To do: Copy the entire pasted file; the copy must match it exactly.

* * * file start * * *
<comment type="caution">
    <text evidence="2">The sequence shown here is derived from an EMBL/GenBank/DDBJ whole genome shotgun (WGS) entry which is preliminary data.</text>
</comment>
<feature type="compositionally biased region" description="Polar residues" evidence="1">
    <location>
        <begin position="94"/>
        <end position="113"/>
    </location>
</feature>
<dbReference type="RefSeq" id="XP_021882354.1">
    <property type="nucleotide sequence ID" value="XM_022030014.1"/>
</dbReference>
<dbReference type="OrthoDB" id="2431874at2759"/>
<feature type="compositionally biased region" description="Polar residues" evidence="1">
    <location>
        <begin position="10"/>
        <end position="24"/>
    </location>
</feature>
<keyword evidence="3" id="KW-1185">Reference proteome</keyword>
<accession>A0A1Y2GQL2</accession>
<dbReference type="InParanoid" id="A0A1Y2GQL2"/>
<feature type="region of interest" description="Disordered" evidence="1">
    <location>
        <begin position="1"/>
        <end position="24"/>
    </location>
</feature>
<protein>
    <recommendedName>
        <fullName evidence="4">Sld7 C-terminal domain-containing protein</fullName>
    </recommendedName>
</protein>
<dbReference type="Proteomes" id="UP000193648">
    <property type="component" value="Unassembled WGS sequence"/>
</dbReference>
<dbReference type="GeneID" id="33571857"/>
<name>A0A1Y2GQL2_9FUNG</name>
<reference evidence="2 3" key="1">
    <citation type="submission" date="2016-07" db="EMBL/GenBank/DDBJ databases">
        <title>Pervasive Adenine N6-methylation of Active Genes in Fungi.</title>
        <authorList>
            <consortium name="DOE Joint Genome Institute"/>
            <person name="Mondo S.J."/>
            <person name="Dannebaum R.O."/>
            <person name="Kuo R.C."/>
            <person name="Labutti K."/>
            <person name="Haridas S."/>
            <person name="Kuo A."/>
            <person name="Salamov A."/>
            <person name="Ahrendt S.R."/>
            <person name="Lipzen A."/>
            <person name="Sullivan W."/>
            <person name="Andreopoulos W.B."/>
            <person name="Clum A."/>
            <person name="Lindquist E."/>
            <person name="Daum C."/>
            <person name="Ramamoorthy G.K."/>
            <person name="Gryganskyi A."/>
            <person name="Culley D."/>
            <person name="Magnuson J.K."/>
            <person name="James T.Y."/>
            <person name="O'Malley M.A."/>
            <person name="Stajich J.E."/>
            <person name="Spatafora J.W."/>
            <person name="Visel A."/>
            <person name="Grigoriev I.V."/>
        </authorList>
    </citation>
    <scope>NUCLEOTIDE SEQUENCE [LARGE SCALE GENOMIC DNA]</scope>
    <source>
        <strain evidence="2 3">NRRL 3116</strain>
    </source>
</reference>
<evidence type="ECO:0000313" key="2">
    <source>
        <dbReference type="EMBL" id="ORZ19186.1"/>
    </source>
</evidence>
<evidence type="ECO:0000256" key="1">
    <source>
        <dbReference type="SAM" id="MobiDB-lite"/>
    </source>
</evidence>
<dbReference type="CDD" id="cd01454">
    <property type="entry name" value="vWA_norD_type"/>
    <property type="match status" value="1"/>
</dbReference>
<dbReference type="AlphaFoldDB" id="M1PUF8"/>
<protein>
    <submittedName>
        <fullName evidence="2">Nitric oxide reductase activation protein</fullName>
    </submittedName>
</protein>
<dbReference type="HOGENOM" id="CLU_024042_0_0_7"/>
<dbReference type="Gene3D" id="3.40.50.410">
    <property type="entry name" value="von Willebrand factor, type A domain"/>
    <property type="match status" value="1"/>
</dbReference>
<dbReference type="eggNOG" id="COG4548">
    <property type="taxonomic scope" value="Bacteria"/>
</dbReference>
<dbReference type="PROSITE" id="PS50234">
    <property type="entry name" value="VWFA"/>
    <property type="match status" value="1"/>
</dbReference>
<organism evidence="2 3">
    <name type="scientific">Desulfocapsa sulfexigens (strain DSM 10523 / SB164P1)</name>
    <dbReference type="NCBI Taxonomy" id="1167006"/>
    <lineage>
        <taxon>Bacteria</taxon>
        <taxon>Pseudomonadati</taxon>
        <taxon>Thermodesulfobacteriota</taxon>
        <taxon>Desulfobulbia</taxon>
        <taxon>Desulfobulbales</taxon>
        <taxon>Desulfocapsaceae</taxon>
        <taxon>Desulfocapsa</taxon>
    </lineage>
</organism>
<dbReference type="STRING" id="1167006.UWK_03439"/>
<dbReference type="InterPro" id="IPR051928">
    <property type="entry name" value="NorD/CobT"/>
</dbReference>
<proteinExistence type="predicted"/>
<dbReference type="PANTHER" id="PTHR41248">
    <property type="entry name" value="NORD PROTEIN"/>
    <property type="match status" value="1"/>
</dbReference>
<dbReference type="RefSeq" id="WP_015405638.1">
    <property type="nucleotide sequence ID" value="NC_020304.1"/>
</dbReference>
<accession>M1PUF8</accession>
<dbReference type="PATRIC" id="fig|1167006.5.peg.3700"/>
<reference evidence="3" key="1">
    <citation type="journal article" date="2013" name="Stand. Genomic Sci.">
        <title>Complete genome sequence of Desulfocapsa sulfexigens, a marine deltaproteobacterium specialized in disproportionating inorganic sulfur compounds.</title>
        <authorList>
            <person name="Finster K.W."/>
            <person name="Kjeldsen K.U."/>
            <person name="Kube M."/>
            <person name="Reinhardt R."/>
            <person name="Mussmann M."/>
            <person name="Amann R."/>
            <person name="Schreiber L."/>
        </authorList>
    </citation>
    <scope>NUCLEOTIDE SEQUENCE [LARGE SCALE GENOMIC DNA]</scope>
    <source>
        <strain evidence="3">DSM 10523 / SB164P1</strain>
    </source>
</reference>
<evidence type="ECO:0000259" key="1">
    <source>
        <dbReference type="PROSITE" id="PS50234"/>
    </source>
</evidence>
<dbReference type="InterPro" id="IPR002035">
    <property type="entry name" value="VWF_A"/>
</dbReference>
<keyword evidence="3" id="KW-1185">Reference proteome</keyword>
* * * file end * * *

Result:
<comment type="caution">
    <text evidence="2">The sequence shown here is derived from an EMBL/GenBank/DDBJ whole genome shotgun (WGS) entry which is preliminary data.</text>
</comment>
<feature type="compositionally biased region" description="Polar residues" evidence="1">
    <location>
        <begin position="94"/>
        <end position="113"/>
    </location>
</feature>
<dbReference type="RefSeq" id="XP_021882354.1">
    <property type="nucleotide sequence ID" value="XM_022030014.1"/>
</dbReference>
<dbReference type="OrthoDB" id="2431874at2759"/>
<feature type="compositionally biased region" description="Polar residues" evidence="1">
    <location>
        <begin position="10"/>
        <end position="24"/>
    </location>
</feature>
<keyword evidence="3" id="KW-1185">Reference proteome</keyword>
<accession>A0A1Y2GQL2</accession>
<dbReference type="InParanoid" id="A0A1Y2GQL2"/>
<feature type="region of interest" description="Disordered" evidence="1">
    <location>
        <begin position="1"/>
        <end position="24"/>
    </location>
</feature>
<protein>
    <recommendedName>
        <fullName evidence="4">Sld7 C-terminal domain-containing protein</fullName>
    </recommendedName>
</protein>
<dbReference type="Proteomes" id="UP000193648">
    <property type="component" value="Unassembled WGS sequence"/>
</dbReference>
<dbReference type="GeneID" id="33571857"/>
<name>A0A1Y2GQL2_9FUNG</name>
<reference evidence="2 3" key="1">
    <citation type="submission" date="2016-07" db="EMBL/GenBank/DDBJ databases">
        <title>Pervasive Adenine N6-methylation of Active Genes in Fungi.</title>
        <authorList>
            <consortium name="DOE Joint Genome Institute"/>
            <person name="Mondo S.J."/>
            <person name="Dannebaum R.O."/>
            <person name="Kuo R.C."/>
            <person name="Labutti K."/>
            <person name="Haridas S."/>
            <person name="Kuo A."/>
            <person name="Salamov A."/>
            <person name="Ahrendt S.R."/>
            <person name="Lipzen A."/>
            <person name="Sullivan W."/>
            <person name="Andreopoulos W.B."/>
            <person name="Clum A."/>
            <person name="Lindquist E."/>
            <person name="Daum C."/>
            <person name="Ramamoorthy G.K."/>
            <person name="Gryganskyi A."/>
            <person name="Culley D."/>
            <person name="Magnuson J.K."/>
            <person name="James T.Y."/>
            <person name="O'Malley M.A."/>
            <person name="Stajich J.E."/>
            <person name="Spatafora J.W."/>
            <person name="Visel A."/>
            <person name="Grigoriev I.V."/>
        </authorList>
    </citation>
    <scope>NUCLEOTIDE SEQUENCE [LARGE SCALE GENOMIC DNA]</scope>
    <source>
        <strain evidence="2 3">NRRL 3116</strain>
    </source>
</reference>
<evidence type="ECO:0000313" key="2">
    <source>
        <dbReference type="EMBL" id="ORZ19186.1"/>
    </source>
</evidence>
<evidence type="ECO:0000256" key="1">
    <source>
        <dbReference type="SAM" id="MobiDB-lite"/>
    </source>
</evidence>
<dbReference type="CDD" id="cd01454">
    <property type="entry name" value="vWA_norD_type"/>
    <property type="match status" value="1"/>
</dbReference>
<dbReference type="AlphaFoldDB" id="M1PUF8"/>
<protein>
    <submittedName>
        <fullName evidence="2">Nitric oxide reductase activation protein</fullName>
    </submittedName>
</protein>
<dbReference type="HOGENOM" id="CLU_024042_0_0_7"/>
<dbReference type="Gene3D" id="3.40.50.410">
    <property type="entry name" value="von Willebrand factor, type A domain"/>
    <property type="match status" value="1"/>
</dbReference>
<dbReference type="eggNOG" id="COG4548">
    <property type="taxonomic scope" value="Bacteria"/>
</dbReference>
<dbReference type="PROSITE" id="PS50234">
    <property type="entry name" value="VWFA"/>
    <property type="match status" value="1"/>
</dbReference>
<organism evidence="2 3">
    <name type="scientific">Desulfocapsa sulfexigens (strain DSM 10523 / SB164P1)</name>
    <dbReference type="NCBI Taxonomy" id="1167006"/>
    <lineage>
        <taxon>Bacteria</taxon>
        <taxon>Pseudomonadati</taxon>
        <taxon>Thermodesulfobacteriota</taxon>
        <taxon>Desulfobulbia</taxon>
        <taxon>Desulfobulbales</taxon>
        <taxon>Desulfocapsaceae</taxon>
        <taxon>Desulfocapsa</taxon>
    </lineage>
</organism>
<dbReference type="STRING" id="1167006.UWK_03439"/>
<dbReference type="InterPro" id="IPR051928">
    <property type="entry name" value="NorD/CobT"/>
</dbReference>
<proteinExistence type="predicted"/>
<dbReference type="PANTHER" id="PTHR41248">
    <property type="entry name" value="NORD PROTEIN"/>
    <property type="match status" value="1"/>
</dbReference>
<dbReference type="RefSeq" id="WP_015405638.1">
    <property type="nucleotide sequence ID" value="NC_020304.1"/>
</dbReference>
<accession>M1PUF8</accession>
<dbReference type="PATRIC" id="fig|1167006.5.peg.3700"/>
<reference evidence="3" key="1">
    <citation type="journal article" date="2013" name="Stand. Genomic Sci.">
        <title>Complete genome sequence of Desulfocapsa sulfexigens, a marine deltaproteobacterium specialized in disproportionating inorganic sulfur compounds.</title>
        <authorList>
            <person name="Finster K.W."/>
            <person name="Kjeldsen K.U."/>
            <person name="Kube M."/>
            <person name="Reinhardt R."/>
            <person name="Mussmann M."/>
            <person name="Amann R."/>
            <person name="Schreiber L."/>
        </authorList>
    </citation>
    <scope>NUCLEOTIDE SEQUENCE [LARGE SCALE GENOMIC DNA]</scope>
    <source>
        <strain evidence="3">DSM 10523 / SB164P1</strain>
    </source>
</reference>
<evidence type="ECO:0000259" key="1">
    <source>
        <dbReference type="PROSITE" id="PS50234"/>
    </source>
</evidence>
<dbReference type="InterPro" id="IPR002035">
    <property type="entry name" value="VWF_A"/>
</dbReference>
<keyword evidence="3" id="KW-1185">Reference proteome</keyword>